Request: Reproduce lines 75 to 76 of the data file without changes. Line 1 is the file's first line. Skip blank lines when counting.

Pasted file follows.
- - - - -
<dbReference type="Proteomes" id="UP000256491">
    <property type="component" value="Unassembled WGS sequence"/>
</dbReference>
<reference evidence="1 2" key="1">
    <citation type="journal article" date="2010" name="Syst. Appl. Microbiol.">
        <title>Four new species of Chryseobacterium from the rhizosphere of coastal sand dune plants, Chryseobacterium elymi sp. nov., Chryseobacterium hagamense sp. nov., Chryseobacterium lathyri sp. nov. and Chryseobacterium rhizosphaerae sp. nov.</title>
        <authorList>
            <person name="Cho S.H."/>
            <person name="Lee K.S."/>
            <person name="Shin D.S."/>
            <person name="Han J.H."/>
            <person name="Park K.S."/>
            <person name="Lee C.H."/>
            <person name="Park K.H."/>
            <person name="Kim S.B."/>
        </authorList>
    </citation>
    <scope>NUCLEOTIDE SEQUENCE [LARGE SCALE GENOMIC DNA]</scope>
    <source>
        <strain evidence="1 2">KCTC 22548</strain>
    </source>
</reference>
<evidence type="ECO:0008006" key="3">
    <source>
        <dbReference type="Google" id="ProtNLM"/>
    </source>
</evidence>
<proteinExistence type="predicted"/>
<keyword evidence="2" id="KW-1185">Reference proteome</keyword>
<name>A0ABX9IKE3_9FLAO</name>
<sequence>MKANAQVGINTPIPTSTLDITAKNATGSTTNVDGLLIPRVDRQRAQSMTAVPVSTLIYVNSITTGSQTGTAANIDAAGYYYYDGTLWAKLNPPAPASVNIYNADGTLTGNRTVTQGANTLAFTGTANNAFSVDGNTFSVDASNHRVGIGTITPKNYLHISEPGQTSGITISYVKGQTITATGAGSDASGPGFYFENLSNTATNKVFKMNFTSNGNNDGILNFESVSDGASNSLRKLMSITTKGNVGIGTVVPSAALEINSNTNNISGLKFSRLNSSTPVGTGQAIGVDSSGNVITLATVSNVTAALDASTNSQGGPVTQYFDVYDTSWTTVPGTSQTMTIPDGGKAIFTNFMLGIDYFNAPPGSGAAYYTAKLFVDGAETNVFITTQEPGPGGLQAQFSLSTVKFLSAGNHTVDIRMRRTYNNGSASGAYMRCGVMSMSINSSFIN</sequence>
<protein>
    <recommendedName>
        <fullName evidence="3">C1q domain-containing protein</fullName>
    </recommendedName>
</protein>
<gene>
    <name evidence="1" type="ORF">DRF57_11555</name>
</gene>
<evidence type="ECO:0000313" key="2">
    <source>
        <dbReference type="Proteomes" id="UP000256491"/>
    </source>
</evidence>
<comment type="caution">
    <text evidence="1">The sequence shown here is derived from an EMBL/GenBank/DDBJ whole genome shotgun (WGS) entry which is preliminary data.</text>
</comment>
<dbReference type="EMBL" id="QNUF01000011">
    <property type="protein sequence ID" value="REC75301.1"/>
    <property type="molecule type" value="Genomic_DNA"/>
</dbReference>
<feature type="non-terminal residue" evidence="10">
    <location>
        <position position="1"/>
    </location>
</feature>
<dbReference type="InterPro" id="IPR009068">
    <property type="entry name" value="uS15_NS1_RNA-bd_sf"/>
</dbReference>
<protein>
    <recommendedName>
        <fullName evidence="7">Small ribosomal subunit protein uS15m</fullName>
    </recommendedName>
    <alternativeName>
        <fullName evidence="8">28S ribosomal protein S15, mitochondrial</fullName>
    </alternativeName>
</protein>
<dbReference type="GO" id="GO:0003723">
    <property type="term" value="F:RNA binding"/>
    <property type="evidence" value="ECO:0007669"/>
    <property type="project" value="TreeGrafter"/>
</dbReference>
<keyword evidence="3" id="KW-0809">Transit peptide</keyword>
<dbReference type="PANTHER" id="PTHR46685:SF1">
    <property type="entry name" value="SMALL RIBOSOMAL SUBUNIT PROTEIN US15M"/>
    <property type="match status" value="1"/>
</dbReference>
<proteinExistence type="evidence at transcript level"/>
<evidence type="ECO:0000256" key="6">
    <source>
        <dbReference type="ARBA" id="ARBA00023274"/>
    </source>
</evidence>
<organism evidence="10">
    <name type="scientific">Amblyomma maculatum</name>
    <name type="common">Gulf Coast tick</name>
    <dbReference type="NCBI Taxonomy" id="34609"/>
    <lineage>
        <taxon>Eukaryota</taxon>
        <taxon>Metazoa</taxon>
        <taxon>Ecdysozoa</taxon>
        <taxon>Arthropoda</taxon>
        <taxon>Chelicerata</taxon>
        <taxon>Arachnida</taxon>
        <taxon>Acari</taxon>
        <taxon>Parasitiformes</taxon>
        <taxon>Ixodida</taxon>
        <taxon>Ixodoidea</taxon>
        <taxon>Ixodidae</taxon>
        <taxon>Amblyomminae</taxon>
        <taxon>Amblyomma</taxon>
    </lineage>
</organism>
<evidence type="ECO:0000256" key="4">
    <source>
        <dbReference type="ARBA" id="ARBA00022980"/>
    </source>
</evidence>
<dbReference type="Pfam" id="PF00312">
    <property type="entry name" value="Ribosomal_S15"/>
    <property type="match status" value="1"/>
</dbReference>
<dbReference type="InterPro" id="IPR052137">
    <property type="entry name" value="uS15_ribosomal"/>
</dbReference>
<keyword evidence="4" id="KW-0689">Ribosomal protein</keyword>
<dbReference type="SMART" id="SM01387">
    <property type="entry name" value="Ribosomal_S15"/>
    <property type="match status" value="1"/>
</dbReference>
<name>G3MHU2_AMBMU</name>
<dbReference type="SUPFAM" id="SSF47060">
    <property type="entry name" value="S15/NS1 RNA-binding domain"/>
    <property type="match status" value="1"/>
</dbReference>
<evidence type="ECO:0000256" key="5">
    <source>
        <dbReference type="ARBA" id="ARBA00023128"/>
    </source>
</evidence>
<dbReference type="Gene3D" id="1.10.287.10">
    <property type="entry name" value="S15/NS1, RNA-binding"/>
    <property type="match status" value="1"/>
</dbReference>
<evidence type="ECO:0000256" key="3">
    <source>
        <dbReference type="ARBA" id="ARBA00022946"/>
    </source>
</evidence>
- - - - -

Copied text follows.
    <property type="entry name" value="SMALL RIBOSOMAL SUBUNIT PROTEIN US15M"/>
    <property type="match status" value="1"/>